By Saqib Iqbal Ahmed
NEW YORK (Reuters) – A late-year surge in stocks is exacerbating the pain of short-sellers, who are on track for their worst collective annual loss since 2020, according to data and analytics company Ortex.
Short sellers – who aim to profit by selling borrowed shares and buying them back later at a lower price – are down over $145 billion for the year, according to an Ortex analysis of short interest in 1,500 U.S. stocks.
The losses have come in the face of a rally that has ramped up in the fourth quarter on expectations that the U.S. Federal Reserve is done raising interest rates and will likely pivot to cuts next year. The index is up 22.9% year-to-date and around 2% away from a record high.
“2023 has seen huge losses for short sellers,” said Peter Hillerberg, co-founder of Ortex, said.
Short interest rose by $9.8 billion for the year, suggesting that investors were reluctant to double down in their bearish bets, Hillerberg said.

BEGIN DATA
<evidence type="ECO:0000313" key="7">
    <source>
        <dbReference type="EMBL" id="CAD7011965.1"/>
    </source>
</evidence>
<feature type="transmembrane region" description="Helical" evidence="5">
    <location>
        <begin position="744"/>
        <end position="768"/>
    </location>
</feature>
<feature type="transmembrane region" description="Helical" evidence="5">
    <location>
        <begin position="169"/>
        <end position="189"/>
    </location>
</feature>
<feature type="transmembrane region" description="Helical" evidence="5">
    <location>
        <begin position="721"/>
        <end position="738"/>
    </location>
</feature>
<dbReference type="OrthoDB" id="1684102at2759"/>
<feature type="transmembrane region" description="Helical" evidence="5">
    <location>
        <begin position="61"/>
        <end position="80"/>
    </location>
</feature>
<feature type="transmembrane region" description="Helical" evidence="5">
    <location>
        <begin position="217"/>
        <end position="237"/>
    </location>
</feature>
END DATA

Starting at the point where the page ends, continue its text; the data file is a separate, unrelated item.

By contrast, short interest rose by $95.84 billion in 2020, when short sellers racked up $182.65 billion in losses, Ortex data showed.
Short interest has stayed roughly consistent throughout the year, Ortex data showed. The unweighted average short interest as a percentage of free float on the stocks tracked by the firm stands at 4.75%. That is toward the higher end of this year’s range of 4% to 4.75%.
On Friday, the S&P 500 finished about flat on the day but up 2.3% for the week, its seventh straight weekly gain, the longest such streak in six years.
(Reporting by Saqib Iqbal Ahmed; Editing by Ira Iosebashvili and Josie Kao)